Decisions of Ali-ul-Murtada رَضِىَ اللّٰەُ عَـنْهُ / What will I be when I grow up? / Let’s share happiness!

A Qadi and a judge during their lifetime often come across cases that are complicated and seem difficult to be solved. In fact, cases like these prove the capability of a judge and the level of his intellect and judicial acumen. Let’s take a look at some of the interesting and difficult decisions taken by Shayr-e-Khuda Sayyiduna Ali کَرَّمَ الـلّٰـه وَجہَەُ الْکریم and see how his decisions resolved the problems of those distressed, relieved the sufferings of those who suffered, and helped those to escape who were on trial [unjustly].

Who is Slave?

A Yemeni man sent his son on a journey and arranged a slave to go along with him. On their way, the two got into a dispute over something. On reaching Kufa, the slave claimed that the boy was his slave and that he was his master. Thus, he attempted to sell the boy.

When this case was presented to the court of Sayyiduna Ali کَرَّمَ الـلّٰـه وَجہَەُ الْکریم, he said to his servant, ‘Make two big holes in the wall of the room and then ask both of them to pass their heads through these holes.’

When they both stuck their heads out of the holes, Sayyiduna Ali کَرَّمَ الـلّٰـه وَجہَەُ الْکریم asked his servant to bring the sword of the Holy Prophet صَلَّى اللّٰهُ عَلَيْهِ وَاٰلِهٖ وَسَلَّم.

When the servant brought the sword, he کَرَّمَ الـلّٰـه وَجہَەُ الْکریم ordered him, ‘Cut the slave’s head.’

Upon hearing this, the slave immediately pulled his head back while the boy stood firmly. Thus, Sayyiduna Ali’s strategy helped to reveal ‘Who is the slave?’ (Khulafa-e-Rashideen, pp. 124)

False Witnesses Fled

Once, a man was brought before Sayyiduna Ali کَرَّمَ الـلّٰـه وَجہَەُ الْکریم on the charge of stealing and two witnesses were present there to testify. Meanwhile, Sayyiduna Ali کَرَّمَ الـلّٰـه وَجہَەُ الْکریم was attending to some other task.

Then he کَرَّمَ الـلّٰـه وَجہَەُ الْکریم said, ‘I have always punished the man severely whenever he happened to be a false witness.’

(Later on) When he کَرَّمَ الـلّٰـه وَجہَەُ الْکریم summoned the two witnesses, it turned out that both had run away. Therefore, he acquitted the accused. (Musannaf-e-Abi Shaybah, vol. 14, pp. 548, Raqm 29426)

How Were 17 Camels Distributed?

Once upon a time, three men came over to Sayyiduna Ali کَرَّمَ الـلّٰـه وَجہَەُ الْکریم and said: We have 17 camels. One man’s share is half (1/2) of the total camels, the second man’s share is one-third (1/3), and the third man owns one-ninth (1/9) share of all the camels. We ask you to divide the camels between us on the condition that none of the camels should be slaughtered.

Sayyiduna Ali کَرَّمَ الـلّٰـه وَجہَەُ الْکریم sent for a camel from Bait-ul-Mal, thereby making the total number of camels to be eighteen (18). He gave nine (9) camels, which is half of 18, to the first person, who owned half the share of the total camels; six (6) camels, which is one-third of 18, to the second person, who had one-third share; and two (2) camels, which is one-ninth of total camels, to the third person, who had one-ninth share of the total camels. Thus, using his good judgement, he settled a difficult case. A total of 17 camels that resulted from adding 9, 6, and 2 camels were divided among them, without having to slaughter any camel. The leftover (one) camel was sent back to Bait-ul-Mal. (Khulafa-e-Rashideen, vol. 126; summarised)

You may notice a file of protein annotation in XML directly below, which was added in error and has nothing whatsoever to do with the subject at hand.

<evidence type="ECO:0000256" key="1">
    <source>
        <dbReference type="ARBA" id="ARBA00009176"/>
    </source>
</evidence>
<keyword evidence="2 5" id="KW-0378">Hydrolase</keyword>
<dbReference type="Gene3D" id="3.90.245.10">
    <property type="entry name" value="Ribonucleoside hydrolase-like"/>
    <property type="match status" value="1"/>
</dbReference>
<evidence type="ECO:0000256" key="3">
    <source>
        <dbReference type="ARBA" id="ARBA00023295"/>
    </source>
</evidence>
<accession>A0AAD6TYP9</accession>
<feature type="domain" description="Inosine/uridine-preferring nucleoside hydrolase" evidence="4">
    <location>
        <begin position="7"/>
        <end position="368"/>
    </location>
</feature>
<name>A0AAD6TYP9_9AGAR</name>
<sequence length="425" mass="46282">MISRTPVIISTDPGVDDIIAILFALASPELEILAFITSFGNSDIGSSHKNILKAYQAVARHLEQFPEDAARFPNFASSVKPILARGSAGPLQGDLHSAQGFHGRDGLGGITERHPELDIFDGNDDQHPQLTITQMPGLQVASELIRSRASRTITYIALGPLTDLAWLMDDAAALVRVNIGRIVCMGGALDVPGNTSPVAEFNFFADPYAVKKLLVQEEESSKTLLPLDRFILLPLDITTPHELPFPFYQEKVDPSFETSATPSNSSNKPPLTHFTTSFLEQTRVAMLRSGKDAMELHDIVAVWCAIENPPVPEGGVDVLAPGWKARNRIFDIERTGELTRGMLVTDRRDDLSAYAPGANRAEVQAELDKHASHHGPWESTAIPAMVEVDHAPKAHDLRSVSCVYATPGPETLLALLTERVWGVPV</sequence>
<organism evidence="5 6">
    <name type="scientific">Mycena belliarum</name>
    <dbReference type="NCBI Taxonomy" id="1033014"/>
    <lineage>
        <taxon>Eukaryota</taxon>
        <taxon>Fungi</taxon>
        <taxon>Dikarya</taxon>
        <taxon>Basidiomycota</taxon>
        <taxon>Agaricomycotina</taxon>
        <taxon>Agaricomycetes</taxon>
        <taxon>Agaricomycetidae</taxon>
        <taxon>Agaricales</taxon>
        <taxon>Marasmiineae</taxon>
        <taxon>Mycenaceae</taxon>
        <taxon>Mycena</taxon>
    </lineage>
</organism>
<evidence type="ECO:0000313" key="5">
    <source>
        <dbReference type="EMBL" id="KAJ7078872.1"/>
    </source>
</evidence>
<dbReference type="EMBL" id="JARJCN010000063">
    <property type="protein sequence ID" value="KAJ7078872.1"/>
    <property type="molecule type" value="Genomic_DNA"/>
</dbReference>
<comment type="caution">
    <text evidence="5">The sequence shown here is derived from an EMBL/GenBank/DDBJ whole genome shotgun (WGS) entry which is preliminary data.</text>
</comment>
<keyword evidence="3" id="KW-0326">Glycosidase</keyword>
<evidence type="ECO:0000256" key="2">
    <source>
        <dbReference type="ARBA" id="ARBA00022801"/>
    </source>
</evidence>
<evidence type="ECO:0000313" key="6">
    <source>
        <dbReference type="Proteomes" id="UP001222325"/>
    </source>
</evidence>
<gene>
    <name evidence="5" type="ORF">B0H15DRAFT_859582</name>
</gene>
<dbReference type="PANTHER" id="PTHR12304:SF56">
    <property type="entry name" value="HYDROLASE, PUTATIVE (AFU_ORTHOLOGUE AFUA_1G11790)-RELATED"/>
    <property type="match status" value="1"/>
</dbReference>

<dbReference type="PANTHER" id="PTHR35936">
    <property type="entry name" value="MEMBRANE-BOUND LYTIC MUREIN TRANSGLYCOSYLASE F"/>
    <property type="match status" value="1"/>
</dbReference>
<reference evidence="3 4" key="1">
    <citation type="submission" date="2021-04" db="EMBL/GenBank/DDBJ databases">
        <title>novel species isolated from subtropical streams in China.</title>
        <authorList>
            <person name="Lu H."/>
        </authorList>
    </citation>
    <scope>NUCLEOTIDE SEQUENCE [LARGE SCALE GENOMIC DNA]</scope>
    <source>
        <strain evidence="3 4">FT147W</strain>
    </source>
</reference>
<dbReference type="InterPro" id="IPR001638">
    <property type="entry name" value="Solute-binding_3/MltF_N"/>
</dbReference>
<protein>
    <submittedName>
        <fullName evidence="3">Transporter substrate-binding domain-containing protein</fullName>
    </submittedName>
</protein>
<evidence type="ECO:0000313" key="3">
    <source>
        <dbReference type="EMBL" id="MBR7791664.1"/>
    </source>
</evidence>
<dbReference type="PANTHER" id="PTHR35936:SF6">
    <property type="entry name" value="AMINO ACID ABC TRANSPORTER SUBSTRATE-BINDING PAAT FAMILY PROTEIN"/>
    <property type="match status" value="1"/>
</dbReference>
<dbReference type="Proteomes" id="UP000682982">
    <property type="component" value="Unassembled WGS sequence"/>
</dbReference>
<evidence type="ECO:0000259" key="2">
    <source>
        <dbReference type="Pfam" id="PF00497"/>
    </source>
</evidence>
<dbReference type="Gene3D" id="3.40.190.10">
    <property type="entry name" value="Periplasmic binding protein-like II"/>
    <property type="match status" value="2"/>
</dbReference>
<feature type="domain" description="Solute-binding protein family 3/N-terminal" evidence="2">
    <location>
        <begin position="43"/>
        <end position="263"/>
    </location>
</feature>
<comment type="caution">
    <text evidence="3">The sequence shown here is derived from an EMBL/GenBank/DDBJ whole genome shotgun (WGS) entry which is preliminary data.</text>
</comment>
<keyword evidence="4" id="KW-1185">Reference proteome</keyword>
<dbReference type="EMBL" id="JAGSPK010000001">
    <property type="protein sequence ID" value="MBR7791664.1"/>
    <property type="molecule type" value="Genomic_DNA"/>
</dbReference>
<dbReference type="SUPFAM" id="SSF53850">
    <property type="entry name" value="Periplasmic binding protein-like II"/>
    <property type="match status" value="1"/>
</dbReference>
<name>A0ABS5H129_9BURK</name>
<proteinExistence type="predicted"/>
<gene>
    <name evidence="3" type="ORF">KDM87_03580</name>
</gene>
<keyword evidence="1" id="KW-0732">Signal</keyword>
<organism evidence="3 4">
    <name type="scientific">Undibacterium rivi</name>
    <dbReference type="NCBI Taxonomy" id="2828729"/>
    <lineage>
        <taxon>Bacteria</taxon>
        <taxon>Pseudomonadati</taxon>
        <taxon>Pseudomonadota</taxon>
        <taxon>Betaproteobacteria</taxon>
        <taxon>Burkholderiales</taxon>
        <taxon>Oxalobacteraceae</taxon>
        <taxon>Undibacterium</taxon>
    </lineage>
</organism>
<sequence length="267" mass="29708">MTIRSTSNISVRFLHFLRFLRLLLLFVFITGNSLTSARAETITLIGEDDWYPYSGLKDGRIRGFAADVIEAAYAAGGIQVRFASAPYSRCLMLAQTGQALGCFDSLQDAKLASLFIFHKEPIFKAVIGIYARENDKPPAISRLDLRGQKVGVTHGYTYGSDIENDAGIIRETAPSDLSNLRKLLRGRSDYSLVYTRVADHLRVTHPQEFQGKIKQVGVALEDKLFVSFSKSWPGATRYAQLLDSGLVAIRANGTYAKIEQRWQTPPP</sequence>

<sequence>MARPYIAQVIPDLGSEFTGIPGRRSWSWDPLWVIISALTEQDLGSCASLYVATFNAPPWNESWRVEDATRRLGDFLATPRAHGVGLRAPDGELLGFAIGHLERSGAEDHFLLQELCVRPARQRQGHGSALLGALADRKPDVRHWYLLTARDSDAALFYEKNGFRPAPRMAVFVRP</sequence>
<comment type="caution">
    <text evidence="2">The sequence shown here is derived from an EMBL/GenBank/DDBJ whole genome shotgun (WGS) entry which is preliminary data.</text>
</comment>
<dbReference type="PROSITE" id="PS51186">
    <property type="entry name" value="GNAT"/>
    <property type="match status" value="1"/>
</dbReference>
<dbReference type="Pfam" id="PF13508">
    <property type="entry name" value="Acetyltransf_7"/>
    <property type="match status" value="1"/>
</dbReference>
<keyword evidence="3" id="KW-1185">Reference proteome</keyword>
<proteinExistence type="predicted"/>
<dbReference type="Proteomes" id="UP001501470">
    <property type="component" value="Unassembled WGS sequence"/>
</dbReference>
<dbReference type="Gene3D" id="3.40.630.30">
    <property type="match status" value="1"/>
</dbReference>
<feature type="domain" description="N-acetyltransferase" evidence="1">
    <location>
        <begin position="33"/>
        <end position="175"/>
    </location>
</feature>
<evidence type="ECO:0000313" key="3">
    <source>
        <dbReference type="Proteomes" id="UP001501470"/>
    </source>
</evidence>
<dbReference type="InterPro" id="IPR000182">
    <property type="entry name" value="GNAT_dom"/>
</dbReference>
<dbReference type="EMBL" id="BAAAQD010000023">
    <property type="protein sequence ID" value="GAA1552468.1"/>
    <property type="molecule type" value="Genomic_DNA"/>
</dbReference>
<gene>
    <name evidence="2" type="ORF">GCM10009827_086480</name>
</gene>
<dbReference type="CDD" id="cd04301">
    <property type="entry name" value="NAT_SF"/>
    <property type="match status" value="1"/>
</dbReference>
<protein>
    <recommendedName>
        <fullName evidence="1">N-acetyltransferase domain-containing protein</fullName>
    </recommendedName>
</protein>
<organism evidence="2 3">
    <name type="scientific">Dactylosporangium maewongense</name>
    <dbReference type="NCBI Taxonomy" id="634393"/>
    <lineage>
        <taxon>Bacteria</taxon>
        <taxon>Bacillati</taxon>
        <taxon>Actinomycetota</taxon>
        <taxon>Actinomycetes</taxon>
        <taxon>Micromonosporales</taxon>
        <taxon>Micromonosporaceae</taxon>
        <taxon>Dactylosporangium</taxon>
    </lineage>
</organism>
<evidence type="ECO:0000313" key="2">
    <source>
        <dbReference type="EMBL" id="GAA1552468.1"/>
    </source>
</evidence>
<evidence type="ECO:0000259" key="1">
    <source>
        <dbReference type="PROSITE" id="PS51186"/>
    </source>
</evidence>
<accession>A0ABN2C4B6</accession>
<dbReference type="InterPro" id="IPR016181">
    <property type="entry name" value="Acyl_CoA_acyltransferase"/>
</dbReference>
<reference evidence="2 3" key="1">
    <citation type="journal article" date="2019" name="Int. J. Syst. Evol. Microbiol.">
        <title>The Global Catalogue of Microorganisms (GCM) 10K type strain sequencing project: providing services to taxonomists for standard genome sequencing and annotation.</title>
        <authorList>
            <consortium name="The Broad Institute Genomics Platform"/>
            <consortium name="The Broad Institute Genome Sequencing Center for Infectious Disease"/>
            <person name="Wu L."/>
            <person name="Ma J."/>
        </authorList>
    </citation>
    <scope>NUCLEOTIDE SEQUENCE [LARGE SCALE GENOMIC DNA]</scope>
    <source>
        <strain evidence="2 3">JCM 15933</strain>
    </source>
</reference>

He Got One Dirham

One morning, two men were sitting for eating a meal. One of them had five (5) Rotis while the other had three (3) Rotis. In the meantime, a man passed by them. Both of them asked him to join them for the meal. All three ate those eight (8) Rotis together.

The third man, while leaving, gave them eight (8) dirhams and said, ‘This is the price of the food that I ate with you. Divide it between you.’

After that, they both began to fight over the distribution of money.

The man who owned 5 Rotis said, ‘I will take 5 dirhams because I shared 5 Rotis and you will take 3 dirhams because you had 3 Rotis.’

The other person said, ‘No, the money will be divided into two halves.’

Both of them reached Sayyiduna Ali کَرَّمَ الـلّٰـه وَجہَەُ الْکریم to present their case.

He کَرَّمَ الـلّٰـه وَجہَەُ الْکریم said (as an advice) to the man who owned 3 Rotis, ‘Accept the offer of your mate since he had more Rotis than you.’

He said, ‘I will only accept what is just.’

Sayyiduna Ali کَرَّمَ الـلّٰـه وَجہَەُ الْکریم said, ‘Justice is that you take one dirham and your mate takes seven dirhams.’

Surprised, the man said, ‘My mate offered me 3 dirhams which I didn’t accept. You gave me the same advice but I didn’t accept. Now you are saying that my right is 1 dirham as per justice. Could you please explain how my right is one dirham? Then I will accept one dirham.’

He رَضِىَ اللّٰهُ عَـنْهُ said, ‘The three of you ate 24 parts of 8 Rotis. It is not known who ate less and who ate more. So assume that all ate equal number of parts (meaning everyone ate eight parts). Hence, you ate 8 out of 9 parts of your 3 Rotis with one part leftover. Your mate ate 8 out of 15 parts of his 5 Rotis, leaving 7 parts. The third man ate only one (1) part from your Rotis and seven (7) parts from those of your mate. Now as per justice, you will get one dirham and your mate will get seven (7) dirhams.’

Hearing the details, the one who had disputed had to take one dirham. (Isti’aab, vol. 3, pp. 207; summarised)